The intended use of the machine is mandatory and is, of course, not described in any of the machine instructions. The remaining risks of the plant have been determined in the risk assessment and must be listed for safe use in the plant instructions. The remaining hazards of the individual machines complete the chapter remaining hazards. This way the reader gets a direct overview of all hazards, as well as of all safety equipment and relevant safety and warning instructions from the individual machine instructions.


  • Overview
    A chapter about function and structure should help the reader understand how the plant works and where the particular components – in this case the particular machines – are located. This way the reader gets an oversight of the big picture. Simple structure schematics or drawings often help. The description of the structure can be referenced.
    The chapter Technical Data contains data of the whole plant, for the plant itself could have e.g a higher noise level than a single machine. This must be stated in the plant documentation.


  • Assembly, etc.
    Chapters like Assembly or Commissioning are to be handled with heart and mind. If commissioning is taken care of by the manufacturer, a description will not be necessary. A corresponding declaration will do in this case. However if it is taken care of by the operator, a complete description of relevant activity would be beneficial.


  • Operation
    Operation is an important component and should not consist of a chain of references. Target group oriented reviews of the single steps of action are required. A look at the essential is helpful here. If a plant e.g. is meant for the construction of car engines, this activity should be described in the instructions. This means the description of how the operator conveys the individual components to the plant, how the main process is started and stopped and how the regular processes can be started. There is usually a main operating desk on which the operator controls everything. If an operator can switch the tools of single machines, e.g. to fasten different types of screws, but does not have to this for the construction of car engines, this does not have to be described in the main plant instructions.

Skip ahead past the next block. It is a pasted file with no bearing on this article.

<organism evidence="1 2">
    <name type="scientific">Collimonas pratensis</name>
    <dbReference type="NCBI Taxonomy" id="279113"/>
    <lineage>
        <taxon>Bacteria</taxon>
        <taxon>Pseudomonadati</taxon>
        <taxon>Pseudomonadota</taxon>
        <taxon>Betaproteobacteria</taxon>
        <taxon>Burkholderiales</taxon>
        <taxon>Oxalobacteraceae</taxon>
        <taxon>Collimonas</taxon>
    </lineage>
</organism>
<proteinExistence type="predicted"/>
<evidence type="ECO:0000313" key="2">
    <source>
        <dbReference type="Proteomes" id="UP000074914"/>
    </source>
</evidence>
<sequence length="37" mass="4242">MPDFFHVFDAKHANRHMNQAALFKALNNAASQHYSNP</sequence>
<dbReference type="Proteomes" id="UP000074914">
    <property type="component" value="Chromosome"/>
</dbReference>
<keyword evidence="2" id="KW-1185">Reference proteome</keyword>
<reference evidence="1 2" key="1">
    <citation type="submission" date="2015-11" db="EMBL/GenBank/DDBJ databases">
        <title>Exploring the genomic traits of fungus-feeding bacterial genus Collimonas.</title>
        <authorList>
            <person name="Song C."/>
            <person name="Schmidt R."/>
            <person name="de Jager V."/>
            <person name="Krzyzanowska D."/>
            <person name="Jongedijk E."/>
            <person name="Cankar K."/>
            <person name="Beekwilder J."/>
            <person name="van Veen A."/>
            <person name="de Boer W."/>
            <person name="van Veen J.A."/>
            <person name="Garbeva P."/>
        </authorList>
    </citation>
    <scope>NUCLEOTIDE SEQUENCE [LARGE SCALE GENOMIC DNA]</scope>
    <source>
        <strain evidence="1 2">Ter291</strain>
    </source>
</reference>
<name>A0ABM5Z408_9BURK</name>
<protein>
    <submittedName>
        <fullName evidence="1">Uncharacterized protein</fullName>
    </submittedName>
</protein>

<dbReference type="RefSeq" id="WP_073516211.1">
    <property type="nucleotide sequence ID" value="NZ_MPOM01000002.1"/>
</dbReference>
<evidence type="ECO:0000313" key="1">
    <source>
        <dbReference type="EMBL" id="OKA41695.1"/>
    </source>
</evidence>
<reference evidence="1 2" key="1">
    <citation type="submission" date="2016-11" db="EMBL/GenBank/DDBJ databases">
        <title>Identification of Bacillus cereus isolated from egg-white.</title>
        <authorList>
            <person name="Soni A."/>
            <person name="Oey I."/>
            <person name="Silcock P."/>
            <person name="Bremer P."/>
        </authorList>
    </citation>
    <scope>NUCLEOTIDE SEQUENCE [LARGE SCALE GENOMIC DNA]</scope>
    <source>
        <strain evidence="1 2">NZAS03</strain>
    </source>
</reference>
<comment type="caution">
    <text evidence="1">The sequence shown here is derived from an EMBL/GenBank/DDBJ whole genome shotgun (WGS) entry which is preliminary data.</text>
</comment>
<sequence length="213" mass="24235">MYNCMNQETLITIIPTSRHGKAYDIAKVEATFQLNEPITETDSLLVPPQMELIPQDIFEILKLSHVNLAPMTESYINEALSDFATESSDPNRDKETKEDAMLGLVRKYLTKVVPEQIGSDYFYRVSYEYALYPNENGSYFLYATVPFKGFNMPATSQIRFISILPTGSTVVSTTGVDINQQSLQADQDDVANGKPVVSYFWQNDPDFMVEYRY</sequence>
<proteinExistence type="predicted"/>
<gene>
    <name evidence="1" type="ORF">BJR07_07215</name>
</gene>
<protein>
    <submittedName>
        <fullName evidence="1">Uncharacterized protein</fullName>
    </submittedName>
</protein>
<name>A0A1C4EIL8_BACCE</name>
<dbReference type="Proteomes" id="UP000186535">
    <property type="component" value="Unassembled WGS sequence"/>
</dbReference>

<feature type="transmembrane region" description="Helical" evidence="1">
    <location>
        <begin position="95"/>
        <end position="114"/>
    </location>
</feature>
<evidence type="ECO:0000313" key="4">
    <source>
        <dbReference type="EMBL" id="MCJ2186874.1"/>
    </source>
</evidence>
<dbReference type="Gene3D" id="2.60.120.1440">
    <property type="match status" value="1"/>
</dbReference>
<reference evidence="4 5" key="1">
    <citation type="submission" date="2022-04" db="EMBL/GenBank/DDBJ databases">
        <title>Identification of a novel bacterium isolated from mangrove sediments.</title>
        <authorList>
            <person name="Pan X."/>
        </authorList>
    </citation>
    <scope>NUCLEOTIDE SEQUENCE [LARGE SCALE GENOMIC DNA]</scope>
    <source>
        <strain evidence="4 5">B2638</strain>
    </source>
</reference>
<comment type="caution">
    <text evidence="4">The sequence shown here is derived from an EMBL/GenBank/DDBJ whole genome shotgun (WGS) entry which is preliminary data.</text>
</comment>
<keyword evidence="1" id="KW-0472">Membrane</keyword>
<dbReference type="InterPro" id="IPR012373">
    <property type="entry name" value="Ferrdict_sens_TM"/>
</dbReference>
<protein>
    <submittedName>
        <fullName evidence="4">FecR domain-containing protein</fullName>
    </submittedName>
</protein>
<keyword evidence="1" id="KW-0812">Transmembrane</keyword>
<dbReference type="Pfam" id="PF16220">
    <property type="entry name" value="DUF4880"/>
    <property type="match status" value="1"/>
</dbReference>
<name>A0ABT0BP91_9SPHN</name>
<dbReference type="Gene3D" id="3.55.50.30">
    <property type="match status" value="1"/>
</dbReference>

• Maintenance
    The maintenance schedule is usually very comprehensive, however it gives the reader a direct overview of when he must conduct which kind of maintenance work. This also a matter of customer loyalty. Does the customer have to compile his own maintenance schedule out of the 12 machine instructions or does the plant manufacturer directly provide this information bundled in the plant description? A maintenance schedule for the whole plant should definitely be preferred, ideally specifying who should perform the individual maintenance operations. Usually there are trained professionals for the maintenance of plants, with the operator only being allowed to conduct selected maintenance operations himself. In this case it is recommended to describe the maintenance work of the operator. Specific descriptions of maintenance operations in the individual machine instructions can however also be referenced in general. The compilation of a maintenance schedule can be a real time killer, because the maintenance operations have to be painstakingly searched for in every single instruction manual and often have to be adjusted to the unified assorting (e.g. by month/operating hours, etc.) of the overall maintenance schedule.


  • Malfunction
    With malfunctions it’s just like with operations. New failure indications often result out of the overall controls. These can be included and described in the plant documentation. Including expected malfunctions definitely makes sense. In the case of the plant for car engine manufacture, a typical malfunction would be an empty storage compartment for screws. Corrective actions would be simple: Refill the screws and operations can continue. For further malfunctions like “Engine overheating in machine 2” a reference to the specific machine’s instructions would be enough.



Plant documentation will always be a tough challenge. However manufacturers should not see it as an unpleasant waste of money. Instead a well-conceived plant documentation can prevent operation errors and lead to more customer satisfaction. The manufacturers should see the document, which is legally required anyway, as an instrument of customer loyalty and should provide a well-conceived document.